Aleja: yeah, and also dreamwork a lot of the time

Cat: Margaret Murray on page 168, direct quote from Cat: “I fucking hate her so fucking much.” Her entire career is based on just making shit up.  The pagan community is like “But its an aCaDeMiC tExT” [spongebob meme]  Murray makes me want to pour hot coffee on my face.

S: I’m reading other stuff like that right now, problematic and not very academic

[semi academic book: The Once and Future Goddess, Elinor Gadon.]

Cat: 171 top, “Dude what the fuck” was my reaction to him cutting open the toad

S: even if it’s not a spirit it’s her pet!!!!!!!

Cat: He just MURDERS IT

Kate: maybe then it and its friends come after him because she hexed him

S: Plague! Of! Toads!  Plague! Of! Toads!

Aleja: endnote 22, mentions a collection of anecdotal material, where to look for examples of trance states caused by possession, bewitchment, haunting

Aleja: last line of that paragraph, “The interest in the supernatural experiences of Scottish seers expressed by several notable minds in the later seventeenth century, including English natural philosopher Robert Boyle, diarist Samuel Pepys and antiquarian John Aubrey, provide us with a fascinating exception to this rule”
I should maybe look this up for my personal practice.

S: Robert Boyle an early scientist?  [NB: Yep, sometimes considered the First European Modern Chemist!]

Cat: Isobel Gowdie is also Scottish, Aleja

Aleja: Yeah Wilby’s other book is definitely on my To Be Read list

Aleja: bottom 171: “The shaman is deeply and unconsciously rooted in his traditional culture and looks upon contact with a spirit being as a relatively normal occurence. In consequence, he feels no need to search for complicated explanations.”
This also is A Thing when people are recounting their journey or “godphoning” experiences on tumblr and other similar media. Building new polytheist subcultures

Kate: and somebody came up to me at Hallowed Homecoming to ask what I meant when I “heard” spirits. We need a panel on this for newbies, explaining different kinds of “hearing”. You can’t do it “wrong”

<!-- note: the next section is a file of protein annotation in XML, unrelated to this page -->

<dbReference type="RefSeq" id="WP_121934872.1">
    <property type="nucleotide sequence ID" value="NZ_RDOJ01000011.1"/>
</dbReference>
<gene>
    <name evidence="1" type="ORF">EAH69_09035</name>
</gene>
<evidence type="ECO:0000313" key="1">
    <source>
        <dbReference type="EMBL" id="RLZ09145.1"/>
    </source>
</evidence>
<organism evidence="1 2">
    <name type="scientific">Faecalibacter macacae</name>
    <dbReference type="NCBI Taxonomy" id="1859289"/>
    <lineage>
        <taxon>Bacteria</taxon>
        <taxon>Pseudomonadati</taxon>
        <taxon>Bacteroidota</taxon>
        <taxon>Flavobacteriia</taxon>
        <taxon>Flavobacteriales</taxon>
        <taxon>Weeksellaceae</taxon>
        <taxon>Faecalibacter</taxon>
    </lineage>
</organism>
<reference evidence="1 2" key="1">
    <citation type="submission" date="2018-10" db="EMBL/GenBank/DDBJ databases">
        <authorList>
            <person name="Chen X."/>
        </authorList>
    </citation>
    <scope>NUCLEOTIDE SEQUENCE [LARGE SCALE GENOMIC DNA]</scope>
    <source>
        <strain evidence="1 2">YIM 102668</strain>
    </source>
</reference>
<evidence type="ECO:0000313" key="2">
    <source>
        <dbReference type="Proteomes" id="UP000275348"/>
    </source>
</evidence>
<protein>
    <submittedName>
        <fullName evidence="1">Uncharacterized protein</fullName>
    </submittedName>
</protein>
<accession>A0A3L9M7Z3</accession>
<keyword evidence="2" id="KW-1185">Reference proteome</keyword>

Cat: yeah same, “godphone” not a good image, gives the wrong impression

Kate: how do you know it was a deity? You just Know

Cat: or write it down, figure it out later

S: Yeah, like I had an interesting dream earlier this week

Aleja: did you write it down?  *grin*

Aleja: Bottom 171, “not a real event” ???? Wilby was just discussing them as “real” whether or not they were physically manifested, I’m uncertain why the difference here

Kate: what? Missed that

Aleja: physical event, corporeal event?  Editing problem, maybe.
And at the very bottom, “there seems to be no gradual change from normal consciousness to the trance state.”  As one (1) witch, can confirm. Sometimes it’s a flash, a blink.

172-73: Pretty pictures!

Kate: [reading aloud about the woodcut from the Met Museum website]

[Aleja’s Scottish Devil = Fairy King ramble]

Aleja: page 175, endnote 33 has an additional example of “monstrous” familiars

Cat: Temperance Lloyd, middle of 175, fucking weird. Oral sex in public??

Aleja: probably not wearing anything under the slip/petticoats.  No panties, this era.

Cat: black dogs with weird faces, not uncommon.  Have you seen “what we do in the shadows”? movie or TV shows. Shapeshifts, but keeps his human face

Aleja: 176, endnote 37, additional examples of physical sensations with familiar encounters.  Awkward

As we were running out of time and not everyone had finished the chapter, we stopped before the “Trance-Inducing Techniques” subsection, and will pick up there in March.